Thursday, January 12, 2006

Scientific consensus?

Interesting news:
Scientists in Germany have discovered that ordinary plants produce significant amounts of methane, a powerful greenhouse gas which helps trap the sun's energy in the atmosphere. The findings, reported in the journal Nature, have been described as "startling", and may force a rethink of the role played by forests in holding back the pace of global warming.
And the BBC News Website has learned that the research, based on observations in the laboratory, appears to be corroborated by unpublished observations of methane levels in the Brazilian Amazon. Until now, it had been thought that natural sources of methane were mainly limited to environments where bacteria acted on vegetation in conditions of low oxygen levels, such as in swamps and rice paddies.
So much for the oft-quoted "scientific consensus"! Anyway, what are the enviro-fundamentalists going to do now? Advocate cutting down the forests? Here is the press release from the Max-Planck-Gesellschaft, which came up with the findings (via Junk Science, which lamentably does not have permalinks). At any rate, Steven J. Milloy there says:
So, in the space of a couple of weeks we've had temperate forests harvesting too much sunlight and warming the globe, high latitude forest trees getting 'skinnier' and absorbing less carbon than guesstimated and now, tropical forests as a source of the much more potent greenhouse gas, methane. Anyone get the feeling wannabe energy rationers are getting really desperate to deny there could be any possible avenue to mitigate warming other than ceding control of energy? Anyone noticed that, despite the gales of hysteria, the alleged warming of ~0.7 °C over the 20th Century is about the same as the error range on estimated global mean temperature? Anyone noticed that, while atmospheric carbon levels have measurably increased and global temperature has probably increased, crop yields have more than kept pace with human population growth from ~1.7 billion to over 6 billion while hunger has declined? Anyone noticed that during this time developed nations have returned marginal farmlands to forest and wildlife habitat? Anyone figure the global picture may not be quite as bleak as wannabe energy rationers would like to paint it?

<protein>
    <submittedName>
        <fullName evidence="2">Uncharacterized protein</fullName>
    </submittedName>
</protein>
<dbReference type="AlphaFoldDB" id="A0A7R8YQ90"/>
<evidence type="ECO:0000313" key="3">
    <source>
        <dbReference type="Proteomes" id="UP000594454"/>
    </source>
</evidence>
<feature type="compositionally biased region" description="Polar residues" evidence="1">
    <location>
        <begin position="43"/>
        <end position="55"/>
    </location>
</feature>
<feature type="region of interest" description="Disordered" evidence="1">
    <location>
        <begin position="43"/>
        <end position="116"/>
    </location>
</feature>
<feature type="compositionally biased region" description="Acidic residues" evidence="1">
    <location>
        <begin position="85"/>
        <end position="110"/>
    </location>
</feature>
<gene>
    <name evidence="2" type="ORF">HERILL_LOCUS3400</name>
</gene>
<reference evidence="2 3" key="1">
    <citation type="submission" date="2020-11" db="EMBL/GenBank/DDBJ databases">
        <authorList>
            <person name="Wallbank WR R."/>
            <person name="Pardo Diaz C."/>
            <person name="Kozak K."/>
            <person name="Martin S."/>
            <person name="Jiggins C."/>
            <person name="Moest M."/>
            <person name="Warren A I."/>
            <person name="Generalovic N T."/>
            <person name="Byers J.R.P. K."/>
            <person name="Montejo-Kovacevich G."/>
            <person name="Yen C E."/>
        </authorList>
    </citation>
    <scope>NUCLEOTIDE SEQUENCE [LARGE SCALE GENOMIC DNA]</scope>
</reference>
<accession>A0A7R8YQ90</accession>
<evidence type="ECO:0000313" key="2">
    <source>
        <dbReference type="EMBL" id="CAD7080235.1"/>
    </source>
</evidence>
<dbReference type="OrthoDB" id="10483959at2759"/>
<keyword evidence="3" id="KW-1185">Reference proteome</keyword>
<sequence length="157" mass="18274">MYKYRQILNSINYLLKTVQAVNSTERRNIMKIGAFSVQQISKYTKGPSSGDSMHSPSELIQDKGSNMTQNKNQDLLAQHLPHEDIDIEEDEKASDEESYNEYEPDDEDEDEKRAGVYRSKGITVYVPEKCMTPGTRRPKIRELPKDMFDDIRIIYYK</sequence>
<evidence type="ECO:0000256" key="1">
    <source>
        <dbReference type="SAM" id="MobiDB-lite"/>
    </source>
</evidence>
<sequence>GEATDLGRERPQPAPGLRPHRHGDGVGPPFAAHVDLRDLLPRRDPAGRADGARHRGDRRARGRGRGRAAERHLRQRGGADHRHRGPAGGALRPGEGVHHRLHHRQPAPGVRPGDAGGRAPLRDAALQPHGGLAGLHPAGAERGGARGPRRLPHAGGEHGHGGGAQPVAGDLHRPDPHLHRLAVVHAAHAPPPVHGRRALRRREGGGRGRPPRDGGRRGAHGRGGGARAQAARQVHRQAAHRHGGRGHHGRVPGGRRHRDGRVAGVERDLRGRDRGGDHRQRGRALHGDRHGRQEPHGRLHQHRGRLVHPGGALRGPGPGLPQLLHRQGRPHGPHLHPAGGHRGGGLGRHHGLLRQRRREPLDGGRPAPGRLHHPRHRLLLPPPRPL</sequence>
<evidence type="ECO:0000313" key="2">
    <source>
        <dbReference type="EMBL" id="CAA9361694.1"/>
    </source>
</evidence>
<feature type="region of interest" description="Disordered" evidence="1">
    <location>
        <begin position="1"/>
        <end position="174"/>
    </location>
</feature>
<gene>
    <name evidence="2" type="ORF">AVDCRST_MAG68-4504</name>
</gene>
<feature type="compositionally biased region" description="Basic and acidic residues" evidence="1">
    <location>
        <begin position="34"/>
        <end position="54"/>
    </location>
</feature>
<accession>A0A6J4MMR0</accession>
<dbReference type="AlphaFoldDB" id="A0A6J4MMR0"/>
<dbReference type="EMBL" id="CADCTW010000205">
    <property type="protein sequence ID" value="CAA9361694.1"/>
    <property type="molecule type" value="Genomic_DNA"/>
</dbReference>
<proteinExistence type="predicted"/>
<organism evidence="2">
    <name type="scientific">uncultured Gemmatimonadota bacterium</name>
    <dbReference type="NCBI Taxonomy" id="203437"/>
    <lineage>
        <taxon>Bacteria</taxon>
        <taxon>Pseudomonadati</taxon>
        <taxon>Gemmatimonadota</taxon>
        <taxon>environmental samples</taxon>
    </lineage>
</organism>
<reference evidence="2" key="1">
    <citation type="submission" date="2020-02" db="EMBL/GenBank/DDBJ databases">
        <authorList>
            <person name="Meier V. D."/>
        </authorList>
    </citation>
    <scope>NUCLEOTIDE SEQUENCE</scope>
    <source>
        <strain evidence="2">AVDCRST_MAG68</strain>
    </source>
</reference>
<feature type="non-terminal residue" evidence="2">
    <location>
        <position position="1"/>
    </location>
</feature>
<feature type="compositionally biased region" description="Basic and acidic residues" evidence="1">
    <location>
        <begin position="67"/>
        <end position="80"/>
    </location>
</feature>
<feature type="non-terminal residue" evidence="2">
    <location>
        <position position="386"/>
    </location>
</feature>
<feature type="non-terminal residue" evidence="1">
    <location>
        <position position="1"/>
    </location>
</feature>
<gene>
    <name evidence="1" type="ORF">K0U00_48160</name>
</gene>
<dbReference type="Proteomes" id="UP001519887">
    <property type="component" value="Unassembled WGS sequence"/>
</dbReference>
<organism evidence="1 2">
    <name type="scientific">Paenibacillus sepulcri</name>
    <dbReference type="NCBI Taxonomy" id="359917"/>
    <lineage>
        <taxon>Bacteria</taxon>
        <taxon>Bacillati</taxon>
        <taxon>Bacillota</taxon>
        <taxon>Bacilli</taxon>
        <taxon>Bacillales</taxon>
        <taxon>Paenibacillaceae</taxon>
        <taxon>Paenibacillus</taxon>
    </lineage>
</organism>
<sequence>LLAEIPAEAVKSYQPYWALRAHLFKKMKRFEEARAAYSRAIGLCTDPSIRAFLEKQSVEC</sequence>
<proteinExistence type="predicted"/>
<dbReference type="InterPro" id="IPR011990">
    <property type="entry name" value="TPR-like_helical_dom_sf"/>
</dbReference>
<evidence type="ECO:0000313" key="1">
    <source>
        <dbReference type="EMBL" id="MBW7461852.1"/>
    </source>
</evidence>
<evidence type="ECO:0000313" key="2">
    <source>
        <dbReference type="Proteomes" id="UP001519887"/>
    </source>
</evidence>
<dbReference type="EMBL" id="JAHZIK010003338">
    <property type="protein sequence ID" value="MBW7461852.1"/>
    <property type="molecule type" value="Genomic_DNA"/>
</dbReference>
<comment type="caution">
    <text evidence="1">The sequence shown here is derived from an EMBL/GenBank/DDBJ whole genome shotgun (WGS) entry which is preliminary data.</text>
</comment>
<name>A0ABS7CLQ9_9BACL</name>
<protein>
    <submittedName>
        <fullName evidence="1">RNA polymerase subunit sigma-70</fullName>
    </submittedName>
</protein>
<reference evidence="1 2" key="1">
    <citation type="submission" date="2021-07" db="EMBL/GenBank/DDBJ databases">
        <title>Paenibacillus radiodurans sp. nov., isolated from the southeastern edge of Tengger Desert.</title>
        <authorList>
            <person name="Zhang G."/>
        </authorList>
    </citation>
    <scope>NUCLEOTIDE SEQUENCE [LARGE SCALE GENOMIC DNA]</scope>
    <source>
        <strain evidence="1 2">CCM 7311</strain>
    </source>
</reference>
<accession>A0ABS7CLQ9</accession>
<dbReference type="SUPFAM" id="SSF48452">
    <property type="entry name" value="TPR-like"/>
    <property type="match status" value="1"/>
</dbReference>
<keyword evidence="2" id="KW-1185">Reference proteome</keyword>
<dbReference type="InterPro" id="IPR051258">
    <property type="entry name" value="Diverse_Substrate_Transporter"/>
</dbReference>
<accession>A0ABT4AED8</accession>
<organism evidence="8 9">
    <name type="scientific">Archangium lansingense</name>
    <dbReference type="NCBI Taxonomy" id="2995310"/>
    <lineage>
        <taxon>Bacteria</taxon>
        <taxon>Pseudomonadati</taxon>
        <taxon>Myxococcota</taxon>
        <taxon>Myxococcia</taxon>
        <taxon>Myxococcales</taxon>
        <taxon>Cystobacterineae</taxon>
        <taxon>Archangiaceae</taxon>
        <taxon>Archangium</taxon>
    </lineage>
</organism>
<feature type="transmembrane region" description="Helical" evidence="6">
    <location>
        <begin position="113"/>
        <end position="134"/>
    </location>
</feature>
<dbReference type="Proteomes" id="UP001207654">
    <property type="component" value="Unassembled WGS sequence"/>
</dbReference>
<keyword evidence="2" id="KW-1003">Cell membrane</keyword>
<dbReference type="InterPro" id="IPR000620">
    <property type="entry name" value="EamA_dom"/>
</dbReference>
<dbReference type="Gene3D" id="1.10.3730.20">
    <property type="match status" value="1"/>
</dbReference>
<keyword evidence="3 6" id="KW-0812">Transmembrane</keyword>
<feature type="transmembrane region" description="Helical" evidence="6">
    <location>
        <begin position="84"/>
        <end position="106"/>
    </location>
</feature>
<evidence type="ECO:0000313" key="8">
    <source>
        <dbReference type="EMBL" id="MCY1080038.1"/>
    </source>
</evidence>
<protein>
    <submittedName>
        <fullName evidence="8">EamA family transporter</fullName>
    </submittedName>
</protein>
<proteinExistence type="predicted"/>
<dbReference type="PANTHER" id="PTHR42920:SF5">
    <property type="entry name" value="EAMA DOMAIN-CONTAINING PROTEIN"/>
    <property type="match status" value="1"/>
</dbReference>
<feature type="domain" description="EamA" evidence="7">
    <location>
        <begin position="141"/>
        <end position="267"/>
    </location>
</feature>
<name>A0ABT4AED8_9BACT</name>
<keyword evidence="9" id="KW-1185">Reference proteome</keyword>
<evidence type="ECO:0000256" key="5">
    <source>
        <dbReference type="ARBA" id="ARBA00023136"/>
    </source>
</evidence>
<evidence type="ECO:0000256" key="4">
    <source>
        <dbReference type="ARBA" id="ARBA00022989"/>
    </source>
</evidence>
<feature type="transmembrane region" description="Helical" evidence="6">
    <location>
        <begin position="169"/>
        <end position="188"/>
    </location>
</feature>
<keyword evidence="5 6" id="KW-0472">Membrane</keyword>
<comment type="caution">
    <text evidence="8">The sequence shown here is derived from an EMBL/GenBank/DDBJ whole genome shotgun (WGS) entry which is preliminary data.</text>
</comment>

I wouldn't go as far as to say that this is a ploy to get us to cut energy consumption but it certainly lends credence to what I have long believed (quote from BBC News, of all places):
The study highlights, however, the extreme complexity of the relationship between the biological processes of the Earth and the chemistry of our atmosphere - and how much there is yet to discover.
Which to my ears resonates thus: before destroying the world's economy, let's find out what we are talking about and invest the money saved in radically improving technology (and while we're at it, let's focus on real pollutants that affect people's health, instead of carbon dioxide, an essential and life-giving substance). And this is exactly what the US, Australia and the other members of the much-maligned Asia-Pacific Partnership for Clean Development and Climate seem to be trying to do. As John Howard put it a while back:
Australian Prime Minister John Howard said it was unrealistic to expect nations to sacrifice economic growth in order to halt global climate change. Howard told a conference of Asia-Pacific nations and corporations that growth was the only way many nations could reduce poverty levels among their populations.
'The idea that we can address climate change matters successfully at the expense of economic growth is not only unrealistic but it also unacceptable to the population of Australia which I represent,' Howard said. '(It's also) I'm sure, unacceptable to the populations of all the other countries that are represented around this table.'
Thankfully that's where the whole world seems to be headed (Europe last, as usual), since few countries are actually succeeding in applying the Kyoto Protocol (via EU Rota), and no wonder they aren't!

1 comment:

Anonymous said...

On Milloy, you might want to read the latest New Republic :-).